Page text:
It took me over two years to get up the gumption to do so. Don’t get me wrong, I haven’t been sitting around staring off into space for the past two years, but I haven’t had the stomach (or heart) to start a new novel. I’ve used this space (and my own blog) to discuss why in the past, so I won’t linger on that for too long. But after my last book came out, I felt…well, it’s complicated. I felt enormously proud of what I thought was my best book, my best writing, but I also felt incredibly demoralized about the state of the publishing industry and what is now asked of authors and what authors then have to ask of readers. (It goes something like this: “Please, please, pleeeeeeease, pleeeeeeeeeeeeeeeeeease buy my book.”)
So. I took a break. I wrote screenplays and moved my family across the country and took on celeb interviews, and I vowed (to myself) that I wasn’t going to write another novel because it took too much out of me. Certainly, some of this pressure was pressure that I placed on myself. I wasn’t sure that I could write a better book than the one I just had, and to me (because maybe I’m a little crazy), I didn’t know what the point was of writing if I couldn’t write well. But it was also more than that too – that if the process was so tangled and confusing and a little bit depressing when I wrote such a well-reviewed book, what else was there for me to do?? Write a terrible book? Would I feel less let down and see better sales in that case?
Anyway, the long and the short of it was…I was done writing novels.
Then, after a long break, I remembered a manuscript that I’d started before my ennui hit. I read it and thought it was hilarious. Totally different than the voice I’d used for my just-released novel, totally different than anything else I’d ever written. I started tinkering with it, playing around for the sake of pure enjoyment, and damn if I didn’t, well, start writing a book again.
I tricked myself, and I’m so glad that I did.
I began writing not with the idea of compiling a book that would, say, sell to publishers for a big advance or be a future best-seller or be praised as my most literary novel yet, but just because I thought the book was so much fun. And I know that may sound weird, but I’m guessing that plenty of published authors (and aspiring writers, actually) know of what I speak. In our industry, it’s hard not to look ahead: will this be well-reviewed?, is this “literary enough?,” will this be called “chick lit” when you want to be taken more seriously?, will publishers find this unique enough but still commercial enough?, etc, etc, etc? As I wrote (and as I write, since I am still in the middle of the book!), I realized how much pressure I’d felt to be more literary in my last work, to go darker, to be taken more seriously.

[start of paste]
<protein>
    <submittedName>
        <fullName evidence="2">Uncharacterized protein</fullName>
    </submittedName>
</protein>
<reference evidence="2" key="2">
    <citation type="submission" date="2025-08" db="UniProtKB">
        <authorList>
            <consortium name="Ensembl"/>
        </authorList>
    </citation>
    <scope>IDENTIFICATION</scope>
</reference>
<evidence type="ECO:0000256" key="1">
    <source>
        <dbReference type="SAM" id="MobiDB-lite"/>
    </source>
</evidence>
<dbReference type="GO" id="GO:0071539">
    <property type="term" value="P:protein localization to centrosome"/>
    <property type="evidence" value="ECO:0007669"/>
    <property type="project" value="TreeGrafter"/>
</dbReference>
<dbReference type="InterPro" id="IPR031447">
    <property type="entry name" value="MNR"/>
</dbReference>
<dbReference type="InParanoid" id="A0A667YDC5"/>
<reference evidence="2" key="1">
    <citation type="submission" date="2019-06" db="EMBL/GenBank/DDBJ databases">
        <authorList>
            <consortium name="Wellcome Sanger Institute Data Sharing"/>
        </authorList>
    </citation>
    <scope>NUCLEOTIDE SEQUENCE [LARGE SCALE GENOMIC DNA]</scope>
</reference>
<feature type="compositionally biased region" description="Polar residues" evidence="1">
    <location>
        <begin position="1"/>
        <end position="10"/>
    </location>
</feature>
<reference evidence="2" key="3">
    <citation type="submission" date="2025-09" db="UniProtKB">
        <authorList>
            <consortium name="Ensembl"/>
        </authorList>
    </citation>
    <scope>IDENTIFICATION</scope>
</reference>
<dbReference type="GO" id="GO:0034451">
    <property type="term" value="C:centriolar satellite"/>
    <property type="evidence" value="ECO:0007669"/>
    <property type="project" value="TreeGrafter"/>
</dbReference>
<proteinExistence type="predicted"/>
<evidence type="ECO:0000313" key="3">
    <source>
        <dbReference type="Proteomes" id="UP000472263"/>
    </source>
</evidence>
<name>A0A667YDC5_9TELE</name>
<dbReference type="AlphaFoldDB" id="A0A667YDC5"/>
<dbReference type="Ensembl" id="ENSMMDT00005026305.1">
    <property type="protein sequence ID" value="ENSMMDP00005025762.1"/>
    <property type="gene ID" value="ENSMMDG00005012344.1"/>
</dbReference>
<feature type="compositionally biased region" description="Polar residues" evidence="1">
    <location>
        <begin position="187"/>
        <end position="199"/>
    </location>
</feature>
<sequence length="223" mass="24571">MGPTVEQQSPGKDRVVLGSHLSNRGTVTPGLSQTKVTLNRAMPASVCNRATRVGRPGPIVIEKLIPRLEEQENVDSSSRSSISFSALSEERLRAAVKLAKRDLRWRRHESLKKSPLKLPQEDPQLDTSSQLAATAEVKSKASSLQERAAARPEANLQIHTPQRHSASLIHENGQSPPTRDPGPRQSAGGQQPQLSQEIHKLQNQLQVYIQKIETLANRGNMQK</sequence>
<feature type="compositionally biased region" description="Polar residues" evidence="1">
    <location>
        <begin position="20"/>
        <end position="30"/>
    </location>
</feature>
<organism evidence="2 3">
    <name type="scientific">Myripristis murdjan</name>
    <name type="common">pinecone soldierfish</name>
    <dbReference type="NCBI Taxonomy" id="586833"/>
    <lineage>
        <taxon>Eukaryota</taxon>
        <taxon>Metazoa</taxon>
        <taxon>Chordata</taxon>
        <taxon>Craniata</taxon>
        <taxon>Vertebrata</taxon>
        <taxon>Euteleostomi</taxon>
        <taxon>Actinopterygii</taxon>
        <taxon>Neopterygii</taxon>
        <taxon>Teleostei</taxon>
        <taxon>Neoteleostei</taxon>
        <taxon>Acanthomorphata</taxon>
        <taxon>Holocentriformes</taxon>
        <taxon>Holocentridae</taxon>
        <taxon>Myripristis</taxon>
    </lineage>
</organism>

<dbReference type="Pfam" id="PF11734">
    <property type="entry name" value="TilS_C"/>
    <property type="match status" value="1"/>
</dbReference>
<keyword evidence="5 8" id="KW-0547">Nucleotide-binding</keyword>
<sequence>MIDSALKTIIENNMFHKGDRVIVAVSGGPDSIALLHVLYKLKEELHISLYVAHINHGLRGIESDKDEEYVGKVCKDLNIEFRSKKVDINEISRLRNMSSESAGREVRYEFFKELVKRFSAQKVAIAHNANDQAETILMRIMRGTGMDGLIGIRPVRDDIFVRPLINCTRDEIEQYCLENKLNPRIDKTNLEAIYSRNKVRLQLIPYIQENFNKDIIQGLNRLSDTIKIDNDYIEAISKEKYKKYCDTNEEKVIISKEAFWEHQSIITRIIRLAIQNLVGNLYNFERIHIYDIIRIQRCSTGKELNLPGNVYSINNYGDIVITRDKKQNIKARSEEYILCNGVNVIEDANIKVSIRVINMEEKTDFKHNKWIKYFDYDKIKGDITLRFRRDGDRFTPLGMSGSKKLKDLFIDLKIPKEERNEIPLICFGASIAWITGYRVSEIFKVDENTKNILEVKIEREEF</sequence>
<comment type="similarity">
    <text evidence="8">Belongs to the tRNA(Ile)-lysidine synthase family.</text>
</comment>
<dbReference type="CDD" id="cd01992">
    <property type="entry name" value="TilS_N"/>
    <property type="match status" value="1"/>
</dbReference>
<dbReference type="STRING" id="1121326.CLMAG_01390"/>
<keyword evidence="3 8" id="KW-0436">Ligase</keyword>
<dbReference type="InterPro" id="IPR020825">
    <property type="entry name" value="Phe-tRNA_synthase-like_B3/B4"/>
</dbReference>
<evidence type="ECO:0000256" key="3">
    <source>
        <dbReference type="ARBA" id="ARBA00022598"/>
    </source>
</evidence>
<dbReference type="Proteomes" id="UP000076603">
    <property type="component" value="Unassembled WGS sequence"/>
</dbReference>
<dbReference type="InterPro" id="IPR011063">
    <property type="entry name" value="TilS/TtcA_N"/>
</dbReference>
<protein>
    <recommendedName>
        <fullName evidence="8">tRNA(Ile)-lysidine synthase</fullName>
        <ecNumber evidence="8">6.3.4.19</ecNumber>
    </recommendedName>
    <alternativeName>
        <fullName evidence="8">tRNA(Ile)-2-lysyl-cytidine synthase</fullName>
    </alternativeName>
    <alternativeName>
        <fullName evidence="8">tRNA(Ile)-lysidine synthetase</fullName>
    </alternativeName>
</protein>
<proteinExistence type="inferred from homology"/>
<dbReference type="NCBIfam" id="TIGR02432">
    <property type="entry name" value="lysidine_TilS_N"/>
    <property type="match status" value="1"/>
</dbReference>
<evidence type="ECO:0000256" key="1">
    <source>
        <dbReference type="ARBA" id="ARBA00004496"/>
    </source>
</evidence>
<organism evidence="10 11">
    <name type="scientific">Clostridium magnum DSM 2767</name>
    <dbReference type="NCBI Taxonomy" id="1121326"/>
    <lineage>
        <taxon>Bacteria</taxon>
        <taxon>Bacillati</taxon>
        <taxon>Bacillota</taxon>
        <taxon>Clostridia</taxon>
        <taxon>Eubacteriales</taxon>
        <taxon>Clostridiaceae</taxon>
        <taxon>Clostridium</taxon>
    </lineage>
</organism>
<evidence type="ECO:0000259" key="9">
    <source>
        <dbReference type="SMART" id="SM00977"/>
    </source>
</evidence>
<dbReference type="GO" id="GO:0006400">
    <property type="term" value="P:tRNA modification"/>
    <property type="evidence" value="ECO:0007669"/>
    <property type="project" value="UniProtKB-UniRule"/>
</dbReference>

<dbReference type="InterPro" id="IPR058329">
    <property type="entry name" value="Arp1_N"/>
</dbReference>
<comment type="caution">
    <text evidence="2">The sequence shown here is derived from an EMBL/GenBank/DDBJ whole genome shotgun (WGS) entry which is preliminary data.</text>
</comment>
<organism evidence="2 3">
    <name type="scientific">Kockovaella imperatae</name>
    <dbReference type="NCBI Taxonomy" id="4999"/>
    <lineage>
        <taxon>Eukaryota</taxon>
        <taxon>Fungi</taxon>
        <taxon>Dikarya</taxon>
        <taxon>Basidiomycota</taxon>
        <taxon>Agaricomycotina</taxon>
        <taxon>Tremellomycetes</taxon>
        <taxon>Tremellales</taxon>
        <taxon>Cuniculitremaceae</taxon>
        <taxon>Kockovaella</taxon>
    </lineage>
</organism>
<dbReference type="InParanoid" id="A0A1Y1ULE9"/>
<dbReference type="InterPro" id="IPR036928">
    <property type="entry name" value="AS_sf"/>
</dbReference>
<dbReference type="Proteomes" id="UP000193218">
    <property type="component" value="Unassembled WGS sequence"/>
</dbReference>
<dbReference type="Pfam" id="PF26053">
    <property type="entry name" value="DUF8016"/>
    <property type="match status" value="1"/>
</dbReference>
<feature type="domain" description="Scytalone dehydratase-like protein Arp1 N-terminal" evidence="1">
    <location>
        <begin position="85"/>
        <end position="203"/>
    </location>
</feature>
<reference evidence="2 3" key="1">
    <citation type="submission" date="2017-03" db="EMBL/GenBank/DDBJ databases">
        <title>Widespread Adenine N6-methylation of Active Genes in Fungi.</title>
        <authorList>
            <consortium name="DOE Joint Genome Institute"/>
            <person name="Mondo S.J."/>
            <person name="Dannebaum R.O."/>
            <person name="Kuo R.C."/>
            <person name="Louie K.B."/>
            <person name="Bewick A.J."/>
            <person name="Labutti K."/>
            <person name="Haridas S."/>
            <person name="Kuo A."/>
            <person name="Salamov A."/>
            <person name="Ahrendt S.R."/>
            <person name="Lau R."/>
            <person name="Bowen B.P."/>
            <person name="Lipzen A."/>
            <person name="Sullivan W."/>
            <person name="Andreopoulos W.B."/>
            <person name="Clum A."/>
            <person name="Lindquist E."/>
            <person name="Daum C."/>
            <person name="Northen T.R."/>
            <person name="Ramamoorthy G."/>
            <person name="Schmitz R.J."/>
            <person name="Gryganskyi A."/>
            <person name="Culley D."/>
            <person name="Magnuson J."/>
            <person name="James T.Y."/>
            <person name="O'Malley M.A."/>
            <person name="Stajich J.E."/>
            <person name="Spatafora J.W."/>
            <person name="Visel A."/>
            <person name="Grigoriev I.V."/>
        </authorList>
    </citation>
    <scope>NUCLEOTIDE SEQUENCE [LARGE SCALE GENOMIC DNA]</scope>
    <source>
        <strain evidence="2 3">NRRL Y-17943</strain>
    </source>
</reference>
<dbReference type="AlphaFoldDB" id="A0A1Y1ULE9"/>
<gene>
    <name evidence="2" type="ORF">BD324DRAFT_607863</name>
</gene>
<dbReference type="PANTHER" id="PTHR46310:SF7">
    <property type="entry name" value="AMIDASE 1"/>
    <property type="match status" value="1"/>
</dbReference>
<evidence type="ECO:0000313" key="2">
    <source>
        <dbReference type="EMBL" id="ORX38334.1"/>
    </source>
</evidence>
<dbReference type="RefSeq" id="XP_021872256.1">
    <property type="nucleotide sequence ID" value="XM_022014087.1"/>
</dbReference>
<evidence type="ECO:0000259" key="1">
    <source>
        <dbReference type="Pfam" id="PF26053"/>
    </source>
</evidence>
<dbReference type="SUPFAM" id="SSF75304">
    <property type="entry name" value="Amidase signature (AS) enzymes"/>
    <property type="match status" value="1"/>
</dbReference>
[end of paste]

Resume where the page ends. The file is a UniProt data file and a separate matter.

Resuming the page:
And I thought: sheesh, I’m an idiot! I should write what I love! But guess what? This sense of pressure and weight of expectations is also totally human.
Now, I am writing because this book is so much fun. I have no idea who will buy it, I have no idea if it will be praised as gut-splittingly hilarious or if I’ll be deemed a total lightweight. It sincerely doesn’t matter to me. I’m that old person who has decided to walk around in her figurative pajamas all day because I sort of a) realize that I’ve earned it and b) further realized that trying to meet everyone else’s expectations was selling myself short.
Screw it. I’m writing because it’s fun, and I’m enjoying it. All of that other crap that screws up my psyche.
If you’re feeling hampered, I highly recommend this: writing without a net, writing without everyone else whispering in your ear. Not because the genre is hot, not because you want to be taken seriously, not because you feel like you should write something. Write what you want, write how you want. Do I think this will be my best book yet? I do. But does it matter if no one else agrees? Not this time. It really won’t.